How to Select the Right Event Speakers

Event Speakers

Speakers are a core experience for direct selling company events. They can bring immeasurable value to thousands of attendees at one time, and are a great way to drive attendance to events.

How companies select the right speaker and the right message for the sales field is critical for the goals of the business and the culture of the company. Companies are becoming more selective and meticulous about partnering with third-party speakers. They’re also finding unique ways to continue the partnership after the events.

Some companies use multiple speakers at a single event, while others incorporate books, online courses or customized content to continue the message. We talked with representatives from three direct selling companies to discover how they get the most out of utilizing speakers. Here’s what they revealed.

What’s your process for selecting event speakers? Is it more about the speaker, the topic, or what the field needs?

Lisa: “There’s always a buzz in the field about who’s next. We use focus groups asking about topics and the needs of the field. If it’s financial, we’ll get a financial person. If it’s motivation, we get a motivation speaker. We try to resonate what we’re hearing from the leaders.”

Danyell: “Something we do well is having a pulse on our field. We engage with them to understand what they need and whom they want to hear from inside or outside of the industry.”

Brittani: “We stay in touch with the heartbeat of the field to ensure that topics that are being covered are currently relevant to what they are experiencing as a whole and in their businesses, then aligning and integrating that with what we are seeing from actual statistical data. To us, it’s not as important to mix up the topics as it is to determine the most necessary topic and integrate additional messaging as appropriate.

Most often, we will hire a keynote to speak on the topic they specialize in and then have a well-loved corporate speaker present on the alternate message that we want to integrate.”

Eric: “The best speakers for us are those who do their homework ahead of time to really understand how our consultants build a business. Many of our speakers will even attend business presentations ahead of time to better understand the audience and meet some field leaders.”

How do speakers add value for the sales field at events?

Danyell: “For our field, a lot of them are self-taught. So, when we add credible speakers, it helps them learn the skills they don’t show up within this business. It’s beneficial to have this well-rounded experience when they grow their business. It’s super-important that we bring someone in with an outside perspective so [the field] can see the bigger picture.”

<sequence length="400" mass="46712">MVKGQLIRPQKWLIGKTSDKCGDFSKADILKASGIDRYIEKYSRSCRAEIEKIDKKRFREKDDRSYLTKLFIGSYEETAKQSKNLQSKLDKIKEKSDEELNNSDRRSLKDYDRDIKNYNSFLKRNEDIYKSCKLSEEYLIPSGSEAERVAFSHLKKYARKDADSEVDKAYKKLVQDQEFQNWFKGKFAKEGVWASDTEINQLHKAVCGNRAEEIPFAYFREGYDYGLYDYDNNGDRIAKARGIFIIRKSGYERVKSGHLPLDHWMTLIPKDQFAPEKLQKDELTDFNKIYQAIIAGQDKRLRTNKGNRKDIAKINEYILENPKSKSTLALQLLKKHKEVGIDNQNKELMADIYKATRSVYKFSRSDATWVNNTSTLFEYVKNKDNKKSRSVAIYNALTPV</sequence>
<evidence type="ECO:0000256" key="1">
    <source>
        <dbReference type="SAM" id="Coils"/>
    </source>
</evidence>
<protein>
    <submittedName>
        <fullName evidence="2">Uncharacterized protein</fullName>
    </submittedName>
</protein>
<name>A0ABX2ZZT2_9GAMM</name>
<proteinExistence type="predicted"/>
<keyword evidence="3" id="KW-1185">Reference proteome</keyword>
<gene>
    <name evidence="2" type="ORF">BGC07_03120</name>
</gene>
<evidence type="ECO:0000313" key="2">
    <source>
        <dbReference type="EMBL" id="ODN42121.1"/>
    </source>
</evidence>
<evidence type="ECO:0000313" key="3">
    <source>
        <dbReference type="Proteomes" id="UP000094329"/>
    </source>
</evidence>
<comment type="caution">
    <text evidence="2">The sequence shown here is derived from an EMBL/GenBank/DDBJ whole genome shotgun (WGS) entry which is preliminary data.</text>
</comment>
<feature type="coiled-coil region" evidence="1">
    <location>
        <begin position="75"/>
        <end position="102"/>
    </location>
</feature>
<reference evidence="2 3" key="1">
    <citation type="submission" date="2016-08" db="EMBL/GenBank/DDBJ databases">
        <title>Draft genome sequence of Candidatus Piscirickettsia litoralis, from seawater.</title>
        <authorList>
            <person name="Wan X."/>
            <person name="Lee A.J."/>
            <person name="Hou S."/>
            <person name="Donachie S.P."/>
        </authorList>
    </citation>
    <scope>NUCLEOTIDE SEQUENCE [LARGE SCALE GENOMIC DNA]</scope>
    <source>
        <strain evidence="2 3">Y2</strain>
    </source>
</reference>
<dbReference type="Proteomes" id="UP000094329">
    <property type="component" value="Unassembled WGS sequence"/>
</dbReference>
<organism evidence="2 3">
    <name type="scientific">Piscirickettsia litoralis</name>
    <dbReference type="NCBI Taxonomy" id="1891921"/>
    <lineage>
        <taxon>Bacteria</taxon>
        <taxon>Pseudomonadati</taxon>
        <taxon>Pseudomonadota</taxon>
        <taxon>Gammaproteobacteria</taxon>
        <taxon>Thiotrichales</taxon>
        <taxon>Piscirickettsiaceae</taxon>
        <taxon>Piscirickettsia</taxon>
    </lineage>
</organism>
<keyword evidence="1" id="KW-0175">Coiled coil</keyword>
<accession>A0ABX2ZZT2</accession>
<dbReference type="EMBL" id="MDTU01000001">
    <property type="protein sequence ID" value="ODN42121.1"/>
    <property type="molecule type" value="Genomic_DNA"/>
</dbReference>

Eric: “We have more people involved in the selection process, which brings a more diverse level of talent to consider. We have also focused on high-energy speakers who not only deliver a great message but also entertain. We want people to learn and obtain value from the speakers, but we also want them to have fun.”

What trends or changes have you experienced partnering with speakers?

Danyell: “We have some smaller in-house events for our top leaders, and we will engage a guest speaker on an ongoing basis, so we have that continuous learning and development with our leaders. These keynotes find value in our people, too. You might have a John Maxwell or Bob Heilig that have their own events, and they are asking our leaders to speak at their events, which is rare.

“We don’t jump on the bandwagon of having speakers just to have speakers. I think we do a good job of engaging our field and understanding what they need at that moment and picking a speaker who may not be the biggest name, but they’re the one who will work best for our field.”

Eric: “Direct sales is such a unique business mode. One that is becoming more and more popular as people continue to change how they connect with each other and the ways they do business. I think you will start to see more and more speakers craft their messaging and personal development toward the network marketing audience.”

Brittani: “I see more and more using multiple speakers. The big names seem to be where people are navigating rather than topics from time to time. The big name is the draw.

“We are involving external speakers into more of our events. Typically, we would hire external speakers for convention only. We now integrate more speakers into our retreats and incentive trips as a special addition to the perks members receive. Attendees get the excitement of a ‘name’ as well as content to grow and develop. This has been a positive change as we are not needing to leverage our corporate staff as much and have seen a great return on the investment.”

What’s working for gathering feedback from event attendees in helping to select future speakers?

Lisa: “We do focus groups for all different topics such as events and communication. We meet with top Ambassadors to get feedback on what we should have at events. The chatter on Ambassadors’ Facebook pages is huge. Social media is one of the easiest ways to see what their needs are.”

Danyell: “We also survey them, including our keynotes and training topics. We survey what they learned and what they got out of it. So, we do get a lot of feedback that way.”

Eric: “In everything we do, we always ask for feedback from our field leaders. We receive book and speaker recommendations all the time, and when a particular book or topic resonates with us, we dig a little deeper and try to find more about the author and if they are on the speaking circuit.”

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